• Stored items and/or lack of safe access to a roof space.  Surveyors will do their best to inspect a roof space however when there’s a thick layer of insulation on the joists and timbers are not visible, it’s sometimes not possible to do so.
Whilst the above is not an exhaustive list and can vary from property to property, survey type to survey type, it’s worth remembering that the Surveyor you have appointed is on YOUR SIDE!  If they say they cannot access a particular area, then the chances are that they could not.  You should, if that occurs, ask the Vendor to make the necessary arrangements to allow you to fully inspect the area again, something you can either do yourself, ask a builder to do when they inspect for other works or in the alternative ask your Surveyor to return and re-inspect.  
Unfortunately as Surveyors are busy and their time is allocated to a particular inspection (fees being payable based upon time spent), should a re-visit be required then an additional fee may be chargeable.  Most  Surveyors will do our best to avoid charging an additional fee if we can, in some cases though, in particular if the inspection requires another dedicated visit, you may find that  Surveyor will ask you to pay for their time spent on the reinspection.  That is a reasonable position, in particular bearing in mind the Surveyor did their best in advance of the inspection to ensure access was provided.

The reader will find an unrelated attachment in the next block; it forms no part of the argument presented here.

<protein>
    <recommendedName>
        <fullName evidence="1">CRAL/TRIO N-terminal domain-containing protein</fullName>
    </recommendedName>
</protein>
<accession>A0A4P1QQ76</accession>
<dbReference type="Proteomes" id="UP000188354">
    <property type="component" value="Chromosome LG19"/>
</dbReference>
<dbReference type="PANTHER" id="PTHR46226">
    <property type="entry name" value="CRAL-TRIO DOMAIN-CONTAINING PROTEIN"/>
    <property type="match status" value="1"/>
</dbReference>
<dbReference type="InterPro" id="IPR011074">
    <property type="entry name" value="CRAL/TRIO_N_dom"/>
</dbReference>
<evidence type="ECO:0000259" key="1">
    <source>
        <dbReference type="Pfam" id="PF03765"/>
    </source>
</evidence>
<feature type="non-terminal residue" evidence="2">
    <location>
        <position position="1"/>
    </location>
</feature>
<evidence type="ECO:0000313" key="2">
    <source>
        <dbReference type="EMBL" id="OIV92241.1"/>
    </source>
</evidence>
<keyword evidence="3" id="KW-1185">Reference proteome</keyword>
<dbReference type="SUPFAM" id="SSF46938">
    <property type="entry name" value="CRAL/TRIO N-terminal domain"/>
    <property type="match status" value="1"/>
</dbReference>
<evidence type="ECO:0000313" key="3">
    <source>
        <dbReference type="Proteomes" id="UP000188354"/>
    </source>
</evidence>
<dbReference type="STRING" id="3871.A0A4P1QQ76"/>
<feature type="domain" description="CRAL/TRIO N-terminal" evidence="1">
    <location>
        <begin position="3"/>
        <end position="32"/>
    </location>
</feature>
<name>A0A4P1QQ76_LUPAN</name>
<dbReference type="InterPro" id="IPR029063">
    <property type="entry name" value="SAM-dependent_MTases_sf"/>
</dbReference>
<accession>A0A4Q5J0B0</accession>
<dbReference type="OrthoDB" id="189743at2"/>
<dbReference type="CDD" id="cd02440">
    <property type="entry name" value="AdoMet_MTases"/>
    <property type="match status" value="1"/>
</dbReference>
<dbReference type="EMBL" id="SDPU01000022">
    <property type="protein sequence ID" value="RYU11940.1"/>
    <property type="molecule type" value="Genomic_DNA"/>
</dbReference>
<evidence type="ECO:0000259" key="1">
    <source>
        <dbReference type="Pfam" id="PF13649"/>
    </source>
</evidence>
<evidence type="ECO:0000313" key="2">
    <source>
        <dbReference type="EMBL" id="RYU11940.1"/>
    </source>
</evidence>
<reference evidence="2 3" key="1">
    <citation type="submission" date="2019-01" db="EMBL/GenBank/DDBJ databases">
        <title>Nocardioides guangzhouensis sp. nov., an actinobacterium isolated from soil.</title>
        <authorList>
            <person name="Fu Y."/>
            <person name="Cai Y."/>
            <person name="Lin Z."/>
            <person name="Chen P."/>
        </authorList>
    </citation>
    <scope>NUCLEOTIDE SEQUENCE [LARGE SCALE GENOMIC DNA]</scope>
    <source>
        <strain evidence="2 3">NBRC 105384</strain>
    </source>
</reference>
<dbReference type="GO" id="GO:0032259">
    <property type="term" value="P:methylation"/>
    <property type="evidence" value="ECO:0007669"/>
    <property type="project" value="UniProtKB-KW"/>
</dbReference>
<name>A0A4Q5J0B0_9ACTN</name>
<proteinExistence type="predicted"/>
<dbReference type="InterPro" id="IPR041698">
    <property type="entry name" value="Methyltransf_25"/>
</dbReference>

If an additional fee is payable then you have some options available to you to recover the cost or at least part of the cost of the reinspection.  You can ask the Vendor to drop the asking price accordingly (but remember if you pull out that money may not be paid), ask the Estate Agent to pick up the cost (reasonable if they were notified and failed to tell the Vendor to make arrangements) or simply try to wait until the Surveyor is back in that area to enable them to inspect for free.